The diversity of people in Nova Scotia who can benefit from breast screening extends beyond cisgender women. This is why we have clear guidelines for screening for trans, gender-diverse, non-binary people.
Screening eligibility for trans women and men
In Nova Scotia, self-referral for screening mammograms is recommended according to the following guidelines.
Trans women who have taken gender-affirming hormones for five years or more are eligible for a screening mammogram. If you’re older than 50, get a mammogram every two years after you’ve been taking hormones for at least five years. If you’re between the ages of 40-49, talk to a health care provider to see if screening is right for you.
Trans women who have been taking gender-affirming hormones for less than five years are not currently eligible for a screening mammogram. Be sure to see a primary care provider if you notice any breast lumps or changes—and tell them about anyone in your family who’s had breast cancer.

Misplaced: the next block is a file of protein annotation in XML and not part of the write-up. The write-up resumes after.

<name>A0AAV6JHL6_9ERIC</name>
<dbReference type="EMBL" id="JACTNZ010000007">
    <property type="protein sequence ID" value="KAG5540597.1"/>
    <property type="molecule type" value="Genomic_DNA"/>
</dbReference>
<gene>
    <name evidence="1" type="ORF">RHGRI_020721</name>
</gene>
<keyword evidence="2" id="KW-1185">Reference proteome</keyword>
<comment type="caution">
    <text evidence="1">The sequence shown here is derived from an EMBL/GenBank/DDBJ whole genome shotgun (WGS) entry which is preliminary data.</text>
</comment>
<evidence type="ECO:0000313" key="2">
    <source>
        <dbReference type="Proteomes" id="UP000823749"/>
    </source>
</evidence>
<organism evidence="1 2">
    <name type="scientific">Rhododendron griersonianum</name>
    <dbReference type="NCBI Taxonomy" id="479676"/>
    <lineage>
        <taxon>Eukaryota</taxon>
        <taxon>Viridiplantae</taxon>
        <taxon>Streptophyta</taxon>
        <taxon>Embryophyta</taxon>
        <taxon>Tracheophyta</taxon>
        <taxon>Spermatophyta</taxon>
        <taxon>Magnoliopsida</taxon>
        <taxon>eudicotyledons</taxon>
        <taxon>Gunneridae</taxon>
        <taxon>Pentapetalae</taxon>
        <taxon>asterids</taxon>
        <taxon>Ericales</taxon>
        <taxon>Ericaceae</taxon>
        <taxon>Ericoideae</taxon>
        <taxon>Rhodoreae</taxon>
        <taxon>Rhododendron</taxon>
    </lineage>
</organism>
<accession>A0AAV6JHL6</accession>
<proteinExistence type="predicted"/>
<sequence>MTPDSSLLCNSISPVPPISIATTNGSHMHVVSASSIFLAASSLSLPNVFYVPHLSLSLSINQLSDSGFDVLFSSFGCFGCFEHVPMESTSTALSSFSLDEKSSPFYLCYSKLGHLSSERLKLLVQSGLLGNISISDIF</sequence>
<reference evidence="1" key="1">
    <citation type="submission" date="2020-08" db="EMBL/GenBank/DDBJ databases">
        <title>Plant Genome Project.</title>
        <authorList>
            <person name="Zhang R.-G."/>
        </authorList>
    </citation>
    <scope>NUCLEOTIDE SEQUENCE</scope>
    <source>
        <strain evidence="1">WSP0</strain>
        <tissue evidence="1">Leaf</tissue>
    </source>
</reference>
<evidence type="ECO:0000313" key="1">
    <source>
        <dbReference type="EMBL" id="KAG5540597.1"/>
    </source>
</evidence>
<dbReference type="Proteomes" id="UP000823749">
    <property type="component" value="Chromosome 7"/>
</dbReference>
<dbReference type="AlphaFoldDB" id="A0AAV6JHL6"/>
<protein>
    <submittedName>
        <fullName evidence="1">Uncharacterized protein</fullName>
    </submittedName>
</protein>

Trans men who still have breast/chest tissue (who have not had gender-affirming surgery) are eligible for a screening mammogram.
Trans men who have had gender-affirming surgery and no longer have breast/chest tissue are not currently eligible for a screening mammogram.
If you’re a trans man or woman you should talk with a primary care provider about what screening you need, when to start, and how often. Of course, regardless of your sex or gender, if you notice a lump or other unusual breast change, you should always see a primary care provider to get it checked out.